The Missing Girl

Written by Jenny Quintana — Anna Flores’s beloved older sister Gabriella went missing as a teenager and Anna never quite recovered from the loss. She thought she had left all that grief behind her when she fled England and went to live abroad. But now, 30 years later, she has finally come back to her home village after her mother’s death to clear out the family home and the secondhand shop. She doesn’t intend to stay long in this place which holds such painful memories for her, but she gets caught up in the house clearance of a former neighbour of theirs. This leads to a half-hearted attempt to investigate Gabriella’s disappearance once more, mostly through reminiscing, and every second chapter in The Missing Girl is a flashback to those few weeks in 1982 leading up to the moment when she vanished.

The technique used in this debut novel can add tension if done well, but in this case longer and more coherent chunks of back story might have worked better than receiving it piecemeal. From the flashbacks we begin to understand that Anna felt her parents were favouring Gabriella and keeping something from her at the time. Could the girl’s disappearance have had to do with the series of disappearances of young blonde girls in the region? Or were there family secrets as well?

There are many details here which lovingly recreate small village life in the 1980s. Above all, it is the story of two sisters growing up in a rather small community, where it is difficult to remain anonymous. They attempt to cut free from their mother’s apron strings and become more independent, but this comes at a time when their parents are frightened and caution is required. Although their social circle is limited, that summer all sorts of strange coincidences seem to arise. A mysterious neighbour called Edward Lily moves into a cottage next door and rumours abound about his mad Spanish wife and ill daughter. There is the dreadful Mrs Ellis with her creepy daughter Martha who their mother persists in visiting, although Anna does not like them at all. Finally, there is poor, simple-minded Tom the street sweeper, who is the last person to be seen with Gabriella and is therefore taken in for questioning by the police.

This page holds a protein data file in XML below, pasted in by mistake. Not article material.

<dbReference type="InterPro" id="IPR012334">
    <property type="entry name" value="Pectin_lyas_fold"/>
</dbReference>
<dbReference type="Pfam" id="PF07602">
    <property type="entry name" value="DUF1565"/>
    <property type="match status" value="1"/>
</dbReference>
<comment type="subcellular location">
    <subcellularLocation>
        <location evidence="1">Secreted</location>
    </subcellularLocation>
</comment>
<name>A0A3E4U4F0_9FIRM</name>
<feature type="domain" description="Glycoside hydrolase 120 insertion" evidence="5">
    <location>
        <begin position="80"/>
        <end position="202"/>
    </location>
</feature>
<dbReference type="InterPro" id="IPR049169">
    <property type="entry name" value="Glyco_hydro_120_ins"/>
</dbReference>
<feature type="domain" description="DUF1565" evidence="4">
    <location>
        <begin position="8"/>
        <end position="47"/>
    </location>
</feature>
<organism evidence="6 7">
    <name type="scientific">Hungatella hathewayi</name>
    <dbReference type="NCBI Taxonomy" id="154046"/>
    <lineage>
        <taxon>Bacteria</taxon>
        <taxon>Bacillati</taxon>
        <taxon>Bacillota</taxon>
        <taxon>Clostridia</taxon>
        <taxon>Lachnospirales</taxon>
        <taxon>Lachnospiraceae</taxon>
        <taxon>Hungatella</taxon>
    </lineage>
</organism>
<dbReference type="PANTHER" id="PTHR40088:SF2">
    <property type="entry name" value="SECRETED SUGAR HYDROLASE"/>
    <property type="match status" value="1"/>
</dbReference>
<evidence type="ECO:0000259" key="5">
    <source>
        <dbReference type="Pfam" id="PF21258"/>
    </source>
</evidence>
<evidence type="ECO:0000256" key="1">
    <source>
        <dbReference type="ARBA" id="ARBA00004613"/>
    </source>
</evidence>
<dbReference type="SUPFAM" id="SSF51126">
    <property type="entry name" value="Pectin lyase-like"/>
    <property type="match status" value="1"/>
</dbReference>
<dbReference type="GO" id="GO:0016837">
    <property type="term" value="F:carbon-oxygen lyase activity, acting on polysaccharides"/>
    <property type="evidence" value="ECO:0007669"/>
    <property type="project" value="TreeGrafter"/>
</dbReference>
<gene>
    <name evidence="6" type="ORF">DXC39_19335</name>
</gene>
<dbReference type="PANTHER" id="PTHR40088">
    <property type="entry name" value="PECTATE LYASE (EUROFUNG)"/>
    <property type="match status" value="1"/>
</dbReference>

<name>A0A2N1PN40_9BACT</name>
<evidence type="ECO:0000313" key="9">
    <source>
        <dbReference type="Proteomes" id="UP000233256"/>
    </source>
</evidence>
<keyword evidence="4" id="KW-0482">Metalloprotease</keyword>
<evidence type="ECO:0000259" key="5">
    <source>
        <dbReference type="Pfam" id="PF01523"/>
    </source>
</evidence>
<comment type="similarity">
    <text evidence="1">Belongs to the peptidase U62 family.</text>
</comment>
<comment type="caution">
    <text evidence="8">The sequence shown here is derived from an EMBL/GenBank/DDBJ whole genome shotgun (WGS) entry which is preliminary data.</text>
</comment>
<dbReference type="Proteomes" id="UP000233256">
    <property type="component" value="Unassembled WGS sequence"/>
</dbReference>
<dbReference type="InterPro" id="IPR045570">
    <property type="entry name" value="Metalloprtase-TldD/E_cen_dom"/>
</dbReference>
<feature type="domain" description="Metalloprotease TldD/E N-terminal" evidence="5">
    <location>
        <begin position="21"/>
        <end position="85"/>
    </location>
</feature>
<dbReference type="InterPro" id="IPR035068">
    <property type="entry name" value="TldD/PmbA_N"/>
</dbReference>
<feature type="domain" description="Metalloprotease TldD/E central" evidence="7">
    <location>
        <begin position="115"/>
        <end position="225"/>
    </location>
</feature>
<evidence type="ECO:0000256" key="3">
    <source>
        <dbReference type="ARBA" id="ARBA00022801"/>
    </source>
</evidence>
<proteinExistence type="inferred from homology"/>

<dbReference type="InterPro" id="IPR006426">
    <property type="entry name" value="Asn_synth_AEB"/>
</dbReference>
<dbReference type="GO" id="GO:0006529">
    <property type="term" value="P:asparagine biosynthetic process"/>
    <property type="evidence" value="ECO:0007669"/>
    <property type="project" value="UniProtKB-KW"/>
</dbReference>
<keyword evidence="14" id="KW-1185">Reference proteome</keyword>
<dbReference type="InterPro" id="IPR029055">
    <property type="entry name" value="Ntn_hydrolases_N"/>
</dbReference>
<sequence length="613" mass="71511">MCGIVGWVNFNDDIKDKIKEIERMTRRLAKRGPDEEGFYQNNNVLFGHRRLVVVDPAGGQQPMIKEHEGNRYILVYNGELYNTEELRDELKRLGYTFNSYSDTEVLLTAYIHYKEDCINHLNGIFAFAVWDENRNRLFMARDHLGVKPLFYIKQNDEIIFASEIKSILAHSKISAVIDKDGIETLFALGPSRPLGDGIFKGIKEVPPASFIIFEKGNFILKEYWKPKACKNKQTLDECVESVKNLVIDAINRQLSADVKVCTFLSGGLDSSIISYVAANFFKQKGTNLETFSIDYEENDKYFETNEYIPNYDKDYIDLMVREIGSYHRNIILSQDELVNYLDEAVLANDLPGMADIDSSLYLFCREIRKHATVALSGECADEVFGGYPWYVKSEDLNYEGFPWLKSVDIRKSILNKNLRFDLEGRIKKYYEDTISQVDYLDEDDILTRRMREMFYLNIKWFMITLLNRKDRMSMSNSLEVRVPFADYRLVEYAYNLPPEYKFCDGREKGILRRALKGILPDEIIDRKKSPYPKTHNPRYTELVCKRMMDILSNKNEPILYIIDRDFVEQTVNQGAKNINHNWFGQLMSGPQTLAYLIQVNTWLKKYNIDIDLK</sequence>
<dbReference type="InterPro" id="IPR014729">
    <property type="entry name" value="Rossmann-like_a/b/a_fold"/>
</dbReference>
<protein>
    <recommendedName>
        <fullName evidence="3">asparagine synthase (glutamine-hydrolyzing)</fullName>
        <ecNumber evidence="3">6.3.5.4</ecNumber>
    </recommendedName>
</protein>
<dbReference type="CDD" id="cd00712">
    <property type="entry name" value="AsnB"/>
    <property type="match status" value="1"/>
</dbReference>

Anna now has the time to investigate things more thoroughly and the maturity to not jump to conclusions like she did when she was 12. She also begins to understand how her own jealousies and morose behaviour at the time might have influenced events.

It’s difficult to know how to categorise this novel, other than by what it is not. It is not a psychological or domestic thriller, although family secrets are omnipresent. It is definitely not a police procedural, since the police failed to find out the truth about Gabriella, so now it’s up to Anna to become an amateur detective. It is not full of twists and unexpected reveals. I guessed the family secret pretty early on, and some of the secondary characters felt a bit schematic. What is enjoyable about the book, however, is the prickly and believable main protagonist, who is forced to reassess her entire childhood and relationship with her family and friends, as well as the poignant story of thwarted sisterhood and growing up with guilt and loss. I do like Jenny Quintana’s writing and excellent recreation of the 1980s, so I look forward to seeing what she comes up with next.

For more crime fiction about missing persons, click here. Another case involving missing blonde girls is The Forgotten Girls, the atmospheric French crime drama.

Mantle
Print/Kindle
£0.98

CFL Rating: 3 Stars

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